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Khatami bullish on Indo-Iran ties
Tara Shankar Sahay in New Delhi | January 27, 2003 16:50 IST
Iranian President Seyed Mohammad Khatami on Monday emphasised that his country's foreign policy was focused on broadening cooperation with Asian countries among whom, "India occupies a distinguished place."
Addressing a business session organised in his honour by the Confederation of Indian Industry and the Federation of Indian Chambers of Commerce and Industry, he pointed out that Iran was delighted by India's "gigantic strides" in sustaining national development, and a thriving economy especially in the field of information and communication technology.
While Iran has the potential to become a flourishing market for Indian IT goods, Khatami pointed out that his country itself has a huge bank of young and creative talent and a large number of extremely active and efficient companies and institutions are already functioning there.
Underlining that information technology was considered a great source of power, he, however, expressed concern that its distribution (as a source of power worldwide) was uneven.
"Therefore, we must at least do our best to prevent any further widening of the gap at the international level. Through their close cooperation, countries like India and Iran can be quite effective in narrowing down the existing gap of digital rift in the modern world," President Khatami said.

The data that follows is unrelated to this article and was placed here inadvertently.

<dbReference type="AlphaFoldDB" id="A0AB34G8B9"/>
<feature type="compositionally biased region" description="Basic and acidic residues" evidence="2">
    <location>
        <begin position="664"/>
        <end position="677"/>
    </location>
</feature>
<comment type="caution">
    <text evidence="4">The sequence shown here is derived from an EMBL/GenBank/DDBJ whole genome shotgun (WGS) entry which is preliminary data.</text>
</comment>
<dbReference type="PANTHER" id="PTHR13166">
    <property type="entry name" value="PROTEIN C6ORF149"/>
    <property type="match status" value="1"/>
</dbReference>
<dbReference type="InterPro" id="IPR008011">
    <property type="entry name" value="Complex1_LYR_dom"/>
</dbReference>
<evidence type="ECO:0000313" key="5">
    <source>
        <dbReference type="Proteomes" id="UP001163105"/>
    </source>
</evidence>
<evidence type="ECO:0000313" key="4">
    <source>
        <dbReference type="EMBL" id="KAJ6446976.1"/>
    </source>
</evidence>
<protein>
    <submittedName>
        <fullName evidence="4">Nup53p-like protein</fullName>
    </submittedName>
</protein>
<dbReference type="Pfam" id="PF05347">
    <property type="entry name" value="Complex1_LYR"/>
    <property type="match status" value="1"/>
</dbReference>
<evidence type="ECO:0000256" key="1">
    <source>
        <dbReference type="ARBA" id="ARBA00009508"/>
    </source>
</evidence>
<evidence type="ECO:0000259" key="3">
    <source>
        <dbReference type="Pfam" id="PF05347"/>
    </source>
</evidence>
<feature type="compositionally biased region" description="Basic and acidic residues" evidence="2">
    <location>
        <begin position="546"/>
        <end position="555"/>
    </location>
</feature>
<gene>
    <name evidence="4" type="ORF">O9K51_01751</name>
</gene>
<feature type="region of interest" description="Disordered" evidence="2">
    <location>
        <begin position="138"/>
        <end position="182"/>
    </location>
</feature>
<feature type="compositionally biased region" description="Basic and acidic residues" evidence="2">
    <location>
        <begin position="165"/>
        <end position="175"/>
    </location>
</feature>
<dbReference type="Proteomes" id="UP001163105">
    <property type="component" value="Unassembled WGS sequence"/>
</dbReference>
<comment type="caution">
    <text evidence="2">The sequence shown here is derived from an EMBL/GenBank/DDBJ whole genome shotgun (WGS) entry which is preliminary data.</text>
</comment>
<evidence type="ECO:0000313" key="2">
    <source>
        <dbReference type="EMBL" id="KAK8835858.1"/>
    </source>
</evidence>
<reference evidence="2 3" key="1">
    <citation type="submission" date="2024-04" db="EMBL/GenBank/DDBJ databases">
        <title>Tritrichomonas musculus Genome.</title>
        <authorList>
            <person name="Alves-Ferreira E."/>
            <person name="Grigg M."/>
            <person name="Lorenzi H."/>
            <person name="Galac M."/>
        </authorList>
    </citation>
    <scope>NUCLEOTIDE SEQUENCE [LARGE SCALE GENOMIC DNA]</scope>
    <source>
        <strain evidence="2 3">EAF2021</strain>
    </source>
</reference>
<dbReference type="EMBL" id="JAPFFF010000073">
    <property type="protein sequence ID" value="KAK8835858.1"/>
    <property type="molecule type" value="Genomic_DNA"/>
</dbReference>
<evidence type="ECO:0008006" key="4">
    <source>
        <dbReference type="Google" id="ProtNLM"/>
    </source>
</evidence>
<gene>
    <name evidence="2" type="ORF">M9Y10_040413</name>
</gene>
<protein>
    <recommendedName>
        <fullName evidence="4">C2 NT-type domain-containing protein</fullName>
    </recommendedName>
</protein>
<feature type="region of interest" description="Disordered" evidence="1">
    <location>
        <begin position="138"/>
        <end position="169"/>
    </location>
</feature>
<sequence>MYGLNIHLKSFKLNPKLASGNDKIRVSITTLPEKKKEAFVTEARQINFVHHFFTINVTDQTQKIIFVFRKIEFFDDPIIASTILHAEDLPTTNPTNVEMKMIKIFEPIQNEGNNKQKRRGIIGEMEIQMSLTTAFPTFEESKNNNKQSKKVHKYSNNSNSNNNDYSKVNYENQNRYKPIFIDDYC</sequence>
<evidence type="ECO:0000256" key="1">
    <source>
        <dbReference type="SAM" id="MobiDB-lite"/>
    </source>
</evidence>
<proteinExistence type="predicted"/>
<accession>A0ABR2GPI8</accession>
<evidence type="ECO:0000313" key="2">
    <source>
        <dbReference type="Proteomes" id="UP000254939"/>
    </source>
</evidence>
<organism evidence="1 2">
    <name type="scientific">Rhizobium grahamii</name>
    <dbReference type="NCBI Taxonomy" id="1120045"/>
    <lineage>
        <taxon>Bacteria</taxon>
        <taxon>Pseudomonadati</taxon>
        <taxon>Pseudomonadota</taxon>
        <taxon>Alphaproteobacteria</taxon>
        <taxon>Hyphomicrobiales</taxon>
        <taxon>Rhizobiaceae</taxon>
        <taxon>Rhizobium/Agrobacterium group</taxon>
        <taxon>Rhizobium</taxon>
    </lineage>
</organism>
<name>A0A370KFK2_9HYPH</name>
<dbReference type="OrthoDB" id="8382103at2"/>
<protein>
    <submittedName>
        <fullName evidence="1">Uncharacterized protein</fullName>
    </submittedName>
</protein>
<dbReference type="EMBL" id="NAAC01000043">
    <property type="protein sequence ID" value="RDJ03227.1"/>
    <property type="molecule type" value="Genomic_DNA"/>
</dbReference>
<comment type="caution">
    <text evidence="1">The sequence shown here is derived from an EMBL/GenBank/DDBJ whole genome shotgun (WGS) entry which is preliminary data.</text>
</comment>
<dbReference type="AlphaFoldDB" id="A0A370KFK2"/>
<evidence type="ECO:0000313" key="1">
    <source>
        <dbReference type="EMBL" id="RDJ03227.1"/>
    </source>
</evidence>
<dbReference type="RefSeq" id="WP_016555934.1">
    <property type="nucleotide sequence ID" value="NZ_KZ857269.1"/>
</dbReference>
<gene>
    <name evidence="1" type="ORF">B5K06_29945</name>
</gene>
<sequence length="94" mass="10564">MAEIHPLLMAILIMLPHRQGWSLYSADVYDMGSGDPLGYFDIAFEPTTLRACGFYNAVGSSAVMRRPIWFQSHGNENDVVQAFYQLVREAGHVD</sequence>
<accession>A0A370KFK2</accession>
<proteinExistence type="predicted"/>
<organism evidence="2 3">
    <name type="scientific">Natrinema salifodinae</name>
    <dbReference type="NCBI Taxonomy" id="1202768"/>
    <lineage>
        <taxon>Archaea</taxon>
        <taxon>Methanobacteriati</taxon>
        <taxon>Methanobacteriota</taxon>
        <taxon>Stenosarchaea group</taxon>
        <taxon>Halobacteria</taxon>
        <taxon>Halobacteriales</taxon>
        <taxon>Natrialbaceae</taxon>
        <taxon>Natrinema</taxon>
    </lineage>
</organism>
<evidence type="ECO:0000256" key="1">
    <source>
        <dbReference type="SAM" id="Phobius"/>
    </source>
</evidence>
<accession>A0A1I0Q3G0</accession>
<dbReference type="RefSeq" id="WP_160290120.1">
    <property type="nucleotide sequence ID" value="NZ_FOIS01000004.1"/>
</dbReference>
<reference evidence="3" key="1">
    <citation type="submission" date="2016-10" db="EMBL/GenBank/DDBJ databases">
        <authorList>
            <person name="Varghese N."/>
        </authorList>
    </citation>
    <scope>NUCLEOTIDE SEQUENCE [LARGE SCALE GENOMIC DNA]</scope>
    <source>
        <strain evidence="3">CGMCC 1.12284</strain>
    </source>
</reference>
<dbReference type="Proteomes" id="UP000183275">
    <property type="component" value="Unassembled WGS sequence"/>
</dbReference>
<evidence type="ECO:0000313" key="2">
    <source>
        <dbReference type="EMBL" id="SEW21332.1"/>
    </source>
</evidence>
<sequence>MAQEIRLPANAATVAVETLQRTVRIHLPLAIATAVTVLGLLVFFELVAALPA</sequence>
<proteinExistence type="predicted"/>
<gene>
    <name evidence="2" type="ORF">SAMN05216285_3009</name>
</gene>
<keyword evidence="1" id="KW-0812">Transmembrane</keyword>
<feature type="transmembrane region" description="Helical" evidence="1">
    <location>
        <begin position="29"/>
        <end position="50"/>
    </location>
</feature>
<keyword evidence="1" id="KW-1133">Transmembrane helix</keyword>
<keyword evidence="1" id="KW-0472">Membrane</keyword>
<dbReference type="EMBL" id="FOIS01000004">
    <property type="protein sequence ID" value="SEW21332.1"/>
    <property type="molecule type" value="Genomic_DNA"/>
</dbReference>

He said the potential of the two countries for broadening economic relations was higher than the current volume of trade, which had risen from $120 in 1991 to $500 million in 2002.
He emphasised that Iran had made "striking achievements" in agriculture, industry, science and engineering in the last two decades.
The economy of Iran has now reached such a level of development and stability that price fluctuations in oil, Iran's principal source of foreign exchange, does not affect the nation drastically, Khatami pointed out.
He stressed that Iran's easy access to Central Asia and Europe coupled with the conclusion of the transit agreement on the North-South Corridor by India, Russia and Iran has given an impetus to the existing opportunities for the implementation of common projects and investment by the two countries, Khatami said.
While inviting Indian companies to invest in Iran's oil and gas sector, Khatami said that Iran had nearly 9 per cent of the world's oil reserves and 15 per cent of the known gas reserves, adding India was one of its "best customers."
He underscored that piped gas from Iran to India, can be implemented, once the final decision is taken.
He pointed out that the Indo-Iranian reconstruction efforts in Afghanistan provided a good opportunity to their investors, industrialists and employers to exchange information and cooperation for the implementation of developmental projects that country.
Referring to the vast tourism potential that existed between India and Iran, he said new measures have been taken for the Tehran-New Delhi and Tehran-Mumbai air routes.
President Khatami, however, warned that cooperation between India and Iran, could face obstacles and hindrances, but assured that they could be removed through "dialogues, reviews and negotiations."
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